Now I am one! One what you ask. Well now I am one of the mentors and the bamboo is put away.  You’re laughing I am hoping, yes? Actually I have been very fortunate and have been appointed to a faculty position at a leading Medical School that houses a nurse anesthesia program. Just little over six months ago I was a student and now I hold a faculty position with my own students to ed-u-ma-cate. I am humbled by the position I am in and having the time of my life. Love it! The perspective from the other side is of course different but I try to hold on to the kindness for others that suffering produces.

One of the questions that was asked of me during my interview process for the faculty position at the University of Southern California was how I would deal with a difficult student one who is not progressing or one that is not safe clinically. To be honest I do not feel that I am ready to deal with this case scenario and told them so. I can handle the new student and the ones that are a quick study. Maybe next year I will have a bit more experience to handle the difficult student. Just as an aside I do have many years of as a preceptor in another capacity so teaching and mentoring is not new for me.

So whats it like to be in practice now as a nurse anesthetist. Wonderful – I love my job and what I do. In our practice setting we work in a team collaborative practice with anesthesiology. The joint practice is great when the Staff are good. Every day is another learning experience which I can talk about in the future. For now I just wanted to touch bases with you and let you know that the web site is still going strong. I will be recruiting new writers in the months to come and adding links that should prove helpful to the prospective CRNA or clinical resource for the practicing nurse anesthetist.

Your feedback is always encouraged so let me know what your ideas or concerns are. Thanks for reading.

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Passed Board Exam!

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Well its official. I passed boards. The notice of board results can be seen at the AANA web site under Certification Verification. After taking that crazy board exam I was perplexed as to how I actually did on the exam so its been a long ten days checking for results each morning at the AANA web site. We are precluded from discussing the exam itself but I can tell you that the board exam from the CCNA is very probing and examines your knowledge and understanding of physiology and the anesthetic implications at very sophisticated levels. My exam shut off at 90 questions. From what I have heard from other people this is either very good or very bad. The board exam is a test that learns from your answers what questions to give you tailoring each test individually selecting questions out of the very large pool. Each test is different if I understand this correctly. This has been a long and difficult road climbing this mountain but the view from the other side is terrific. Just take a look at the view.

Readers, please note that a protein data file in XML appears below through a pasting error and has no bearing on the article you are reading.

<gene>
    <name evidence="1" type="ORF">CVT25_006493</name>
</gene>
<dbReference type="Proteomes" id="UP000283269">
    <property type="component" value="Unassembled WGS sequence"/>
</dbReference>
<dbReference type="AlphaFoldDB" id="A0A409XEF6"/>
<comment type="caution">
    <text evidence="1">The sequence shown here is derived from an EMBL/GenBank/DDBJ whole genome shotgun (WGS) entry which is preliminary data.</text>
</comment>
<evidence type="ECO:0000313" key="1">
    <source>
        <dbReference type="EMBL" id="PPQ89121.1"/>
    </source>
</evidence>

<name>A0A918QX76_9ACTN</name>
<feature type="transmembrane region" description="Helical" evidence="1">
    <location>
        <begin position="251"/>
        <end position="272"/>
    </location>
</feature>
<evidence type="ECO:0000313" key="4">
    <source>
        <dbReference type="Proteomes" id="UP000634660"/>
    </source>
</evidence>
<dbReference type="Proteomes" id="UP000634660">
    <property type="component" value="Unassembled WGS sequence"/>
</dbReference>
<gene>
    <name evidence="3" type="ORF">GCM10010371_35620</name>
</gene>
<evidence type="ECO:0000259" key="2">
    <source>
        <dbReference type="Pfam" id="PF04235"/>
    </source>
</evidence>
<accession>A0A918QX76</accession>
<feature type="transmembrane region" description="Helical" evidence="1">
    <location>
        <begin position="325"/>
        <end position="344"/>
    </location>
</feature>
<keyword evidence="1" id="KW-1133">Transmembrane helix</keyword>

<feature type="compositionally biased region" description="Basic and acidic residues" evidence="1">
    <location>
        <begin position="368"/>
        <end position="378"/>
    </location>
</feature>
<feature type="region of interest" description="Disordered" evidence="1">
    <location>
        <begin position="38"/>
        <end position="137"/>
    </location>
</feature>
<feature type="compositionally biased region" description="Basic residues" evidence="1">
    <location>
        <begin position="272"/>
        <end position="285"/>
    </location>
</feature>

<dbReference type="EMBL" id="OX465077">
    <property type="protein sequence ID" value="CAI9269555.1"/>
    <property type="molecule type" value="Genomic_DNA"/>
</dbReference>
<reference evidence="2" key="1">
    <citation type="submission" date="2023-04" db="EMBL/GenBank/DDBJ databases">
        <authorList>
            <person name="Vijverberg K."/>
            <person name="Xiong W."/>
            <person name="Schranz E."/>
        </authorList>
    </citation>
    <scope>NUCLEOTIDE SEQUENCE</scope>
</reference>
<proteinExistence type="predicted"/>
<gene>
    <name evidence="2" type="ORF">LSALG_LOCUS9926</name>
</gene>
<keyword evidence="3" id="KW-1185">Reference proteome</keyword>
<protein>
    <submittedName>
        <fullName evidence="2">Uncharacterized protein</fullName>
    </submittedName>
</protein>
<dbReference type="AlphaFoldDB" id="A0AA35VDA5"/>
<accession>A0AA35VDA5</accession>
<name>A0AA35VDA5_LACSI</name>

Currently Jennifer and I are in Shanghai visiting her parents for the Chinese Moon Festival. Each morning I would get up first thing and turn the computer on and go to the AANA web site looking for the board exam results. I know that sounds nuts but I just could not wait for the mail and the end of our trip overseas to find out the results of the board exam.

So what can I now recommend as study preparation for the board exams you ask. First I would not put off any review for the board exam but to study daily the entire time while doing clinical rotations. A through review of medical physiology is a must. My choice is the LANGE publication by Ganong, “Review of Medical Physiology” as a must read. This is not a large text but dense and will require several months of careful reading and rereading to gather the appropriate understanding of the specific anatomy and physiology that is required knowledge to do well on the nurse anesthesia board exam. Maybe I could give you a general example of how specific the board exam is.

One of the favorite subjects on the board exam has been the endocrine system and the interactions with anesthesia. The pituitary glad as you may recall is located in the Sella Tursica, a cave like bony structure and is histologically divided into three sections. In humans the intermediate lobe section is underdeveloped and rudimentary. The posterior pitutiary or neurohypophysis is the site of excretion of ADH (vasopressin) and oxytocin which are structurally similar. It is interesting to note that oxytocin has antidiuretic qualities because of the structural similarity of these two hormones. I digress. The point I am getting to is that the source of the posterior pituitary hormones in from higher structures in the hypothalamus, specifically the supraoptic and paraventricular nuclei. Nerve axons project from these structures and descend out of the “Blood brain barrier” down to the posterior pituitary where they are released when physiologically stimulated. A full review of this and all of the physiology surrounding these structures and the actions of all of the hormones along with the anesthesia implications is highly suggested. Ganong’s Review of Medical Physiology and the Anesthesia and Co-existing Disease book by Stoelting are both highly recommended.